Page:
Bangladesh police have started distributing body-worn cameras, mostly for traffic police and patrol duty, amid doubt from rights activists over their use in appropriate situations, particularly while containing political demonstrations by the opposition camps.
According to police headquarters officials, they distributed 4,000 devices with live streaming capability in the past one year and all metropolitan and district units, river and highway police received at least some body-worn cameras.
One-fourth of those cameras have been distributed to Dhaka Metropolitan Police, focusing on traffic and patrol police duties that have public engagement, officials said, adding that instruction has been given to use those cameras during operational duties both during the day and night.
The officials, however, said that the central monitoring of those cameras—costing between Tk 80,000 and Tk 1,50,000 based on technological specifications—through software was yet to be installed.
‘We have started to get the benefit of it. A traffic police sergeant came under attack from a group of people in Dhaka’s Jurain area in early June following an altercation with commuters on a motorcycle,’ said a police headquarter official.
‘We received different versions talking to the people, but footage from the body-worn camera gave us a clear idea of how it started and who was responsible,’ he said.
The official said that they would install cameras on police vehicles in the future and connect them to a central monitoring system.
Police headquarters spokesman assistant inspector general (media and public relations) Kamruzzaman said one of their key intentions of wearing body cameras was to bring transparency in providing public service.
Asked whether the police would use those during any demonstrations or shooting incidents, Kamruzzaman told New Age that the police did not expect any rioting situations but that police personnel on patrol duty would carry them while on duty.
Retired additional inspector general of police Mokhlesur Rahman appreciated the move and believed that it would bring transparency, professionalism, and confidence in discharging duties.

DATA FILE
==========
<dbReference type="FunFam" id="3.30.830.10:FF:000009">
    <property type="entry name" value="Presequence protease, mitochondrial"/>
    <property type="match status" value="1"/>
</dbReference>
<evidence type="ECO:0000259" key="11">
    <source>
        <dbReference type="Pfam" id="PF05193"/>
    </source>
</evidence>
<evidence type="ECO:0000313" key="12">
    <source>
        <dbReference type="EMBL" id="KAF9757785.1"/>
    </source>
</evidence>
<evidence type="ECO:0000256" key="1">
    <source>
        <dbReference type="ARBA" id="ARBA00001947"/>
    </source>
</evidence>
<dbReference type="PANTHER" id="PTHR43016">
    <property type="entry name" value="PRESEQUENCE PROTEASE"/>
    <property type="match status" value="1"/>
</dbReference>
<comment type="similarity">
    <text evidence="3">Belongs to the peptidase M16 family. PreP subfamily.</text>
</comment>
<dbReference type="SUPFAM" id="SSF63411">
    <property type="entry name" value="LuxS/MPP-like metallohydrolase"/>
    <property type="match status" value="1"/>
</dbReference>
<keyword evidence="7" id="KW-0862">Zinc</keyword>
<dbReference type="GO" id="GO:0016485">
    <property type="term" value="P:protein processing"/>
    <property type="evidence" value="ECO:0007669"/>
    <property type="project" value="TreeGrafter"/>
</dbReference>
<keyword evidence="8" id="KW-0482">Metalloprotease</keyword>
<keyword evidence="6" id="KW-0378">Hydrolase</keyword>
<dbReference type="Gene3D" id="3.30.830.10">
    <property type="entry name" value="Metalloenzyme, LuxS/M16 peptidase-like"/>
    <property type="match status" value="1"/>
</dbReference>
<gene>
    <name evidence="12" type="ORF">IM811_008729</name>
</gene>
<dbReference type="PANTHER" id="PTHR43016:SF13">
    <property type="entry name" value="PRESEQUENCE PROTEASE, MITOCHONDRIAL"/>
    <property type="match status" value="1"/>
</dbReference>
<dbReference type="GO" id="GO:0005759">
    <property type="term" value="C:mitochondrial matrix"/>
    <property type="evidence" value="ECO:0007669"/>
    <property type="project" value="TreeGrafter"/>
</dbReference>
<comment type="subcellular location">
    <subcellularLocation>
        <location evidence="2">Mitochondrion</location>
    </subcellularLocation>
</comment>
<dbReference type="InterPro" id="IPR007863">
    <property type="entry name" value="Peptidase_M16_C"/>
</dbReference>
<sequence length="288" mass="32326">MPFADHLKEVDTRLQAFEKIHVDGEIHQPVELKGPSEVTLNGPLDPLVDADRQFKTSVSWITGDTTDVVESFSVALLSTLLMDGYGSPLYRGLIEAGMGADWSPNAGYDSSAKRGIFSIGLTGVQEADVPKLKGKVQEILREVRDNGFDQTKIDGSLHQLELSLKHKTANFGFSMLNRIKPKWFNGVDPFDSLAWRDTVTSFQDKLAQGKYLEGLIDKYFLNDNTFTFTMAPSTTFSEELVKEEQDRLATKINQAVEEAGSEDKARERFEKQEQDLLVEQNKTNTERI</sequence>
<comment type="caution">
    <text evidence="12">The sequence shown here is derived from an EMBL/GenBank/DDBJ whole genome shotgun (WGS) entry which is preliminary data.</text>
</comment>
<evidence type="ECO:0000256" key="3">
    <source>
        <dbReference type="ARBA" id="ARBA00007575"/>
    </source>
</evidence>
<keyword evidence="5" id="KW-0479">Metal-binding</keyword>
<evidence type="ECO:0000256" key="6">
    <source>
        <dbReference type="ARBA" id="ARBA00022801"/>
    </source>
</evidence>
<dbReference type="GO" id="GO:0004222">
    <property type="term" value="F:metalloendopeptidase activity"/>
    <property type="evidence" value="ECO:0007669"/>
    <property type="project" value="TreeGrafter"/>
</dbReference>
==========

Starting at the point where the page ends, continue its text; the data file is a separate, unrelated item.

However, he stated that the police can prioritise their use based on their operational plan.
The demand for body-worn cameras surfaced after the shooting death of retired major Sinha Mohammad Rashed Khan by a police inspector in Cox’s Bazar on the night of July 31, 2020, at a check post.
Body-worn cameras from police officers at the scene have been extensively used by the court in the George Floyd killing case in the US city of Minnesota in 2020, leading to the conviction of accused police officer Derek Chauvin.
The United States National Institute of Justice in January 2022 cited the Bureau of Justice Statistics data and explained that the main reasons that local police had acquired body-worn cameras were to improve officer safety, increase evidence quality, reduce civilian complaints, and reduce agency liability.
The second-highest-ranking official of the US Justice Department, Attorney General Lisa Monaco, June 2021, announced that US Federal agents have to wear body cameras while executing search warrants or making pre-planned arrests from now on.
Speaking to New Age, several senior officials said that they were asked to use those cameras in their operational duties.
One of the metropolitan police commissioners and a range deputy inspector general said that they had asked their personnel to use the camera while searching vehicles and on check-post duties.
The DIG told New Age that apart from the traffic and check post duties, he had instructed police personnel to use them during any demonstration to bring transparency.
The issue of police bodycams arose following the recent killings of opposition activists during political protests in Narayanganj and Bhola.
Ain O Salish Kendra executive director Nur Khan was sceptical about whether the police would release the data of body-worn cameras when it would be required.
‘We know the case of Ekram’s killing. Nothing happened so far despite having some evidence,’ he said.
Ekramul Haque, a councillor of Teknaf Municipality Ward-3, was allegedly killed by a unit of the Rapid Action Battalion in Cox’s Bazar in May 2018.
‘I do not think the use of these cameras will reduce the incidence of torture and other forms of human rights violations,’ Nur said.
In the case of secret or serious operations, the police might not prefer to use it, said retired police official Mokhlesur.
Mizanur Rahman, a former chairman of the National Human Rights Commission who taught law at Dhaka University, said that the initiative of giving police body cameras was praiseworthy at a time when the police were suffering from public mistrust and allegations of their partisan behaviour.
‘The police may face huge criticism if they fail to release footage when it is needed in the case of an allegation of serious human rights violation,’ he said.